Coastguard plans ‘seriously flawed’

Fife Ness
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GOVERNMENT plans to re-structure the coastal service have taken a twist after they were slammed by an influential cross-party Parliamentary body.

The Transport Committee has told the Government it needs to reverse its plans to reduce the amount of rescue co-ordination centres – a move which would threaten the future of Fife Ness.

Members say the proposals would result in a loss of local knowledge among coastguard officers who are responsible for taking calls from people and vessels in distress.

Committee chair Louise Ellman said: “We accept there is a need for some modernisation but the Government’s proposals for the future of the coastguard service are seriously flawed.

“We found little support for the current proposals and we have no confidence that, under these proposals, the coastguard will in future be able to respond to emergencies at sea as well as it does now, let alone in a more effective way.

“While there is a case for reducing the total number of rescue co-ordination centres, any future reorganisation of the coastguard should be based on 24-hour centres, as they are now, and not on stations open only during daylight hours, as the Government proposes.”

The committee also strongly condemns the Government’s cost-cutting decision to withdraw funding for the four Emergency Towing Vessels (ETVs) which are stationed around the UK coast.

These boats are large tugs that intercept disabled ships to prevent environmental pollution disasters.

The committee’s sentiments have been echoed by MSP Rod Campbell, who said he “welcomed the thrust” of its report.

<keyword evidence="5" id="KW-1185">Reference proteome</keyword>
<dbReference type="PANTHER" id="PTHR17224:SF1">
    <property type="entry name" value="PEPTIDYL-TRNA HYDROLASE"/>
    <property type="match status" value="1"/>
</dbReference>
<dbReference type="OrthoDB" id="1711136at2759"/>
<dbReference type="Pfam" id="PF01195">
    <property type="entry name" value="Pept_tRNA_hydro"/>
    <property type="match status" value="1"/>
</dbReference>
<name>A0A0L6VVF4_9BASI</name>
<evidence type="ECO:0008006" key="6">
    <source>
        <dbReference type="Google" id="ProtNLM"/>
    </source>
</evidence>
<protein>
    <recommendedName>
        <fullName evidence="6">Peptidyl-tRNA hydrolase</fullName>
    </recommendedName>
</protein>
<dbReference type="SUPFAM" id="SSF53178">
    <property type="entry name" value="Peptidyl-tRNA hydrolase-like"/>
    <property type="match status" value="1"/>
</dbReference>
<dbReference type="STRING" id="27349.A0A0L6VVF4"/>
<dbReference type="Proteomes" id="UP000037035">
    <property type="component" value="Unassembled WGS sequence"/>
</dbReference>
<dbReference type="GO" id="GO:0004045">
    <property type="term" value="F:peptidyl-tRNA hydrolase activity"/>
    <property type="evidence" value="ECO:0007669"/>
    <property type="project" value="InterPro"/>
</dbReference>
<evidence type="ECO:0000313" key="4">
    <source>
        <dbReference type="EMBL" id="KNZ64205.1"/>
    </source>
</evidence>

Mr Campbell told the Mail the issue has been a matter of “great concern” locally and the group was right to highlight the situation.

He said: “Fife Ness coastguard station covers some 300 miles of coastline and has responded to around 1400 incidents in the past three years.

“This demonstrates that the future of the coastguard is quite literally a matter of life and death.

“As such, anything that highlights the deficiencies in the LibCon coalition’s plans for the service is very welcome.

“Fife is a county with a strong – and continuing – maritime tradition.

“People are rightly opposed to any plan that would mean reduced coastguard cover in the East Neuk.”

The committee also showed its “disappointment” that Mike Penning MP, Minister for Shipping, told coastguards not to give oral evidence on the basis that they were junior civil servants.

“The Minister should have shown more faith in the professionalism of the coastguards and stuck by his original commitment to the House to let them give evidence to the committee,” added Ms Ellman.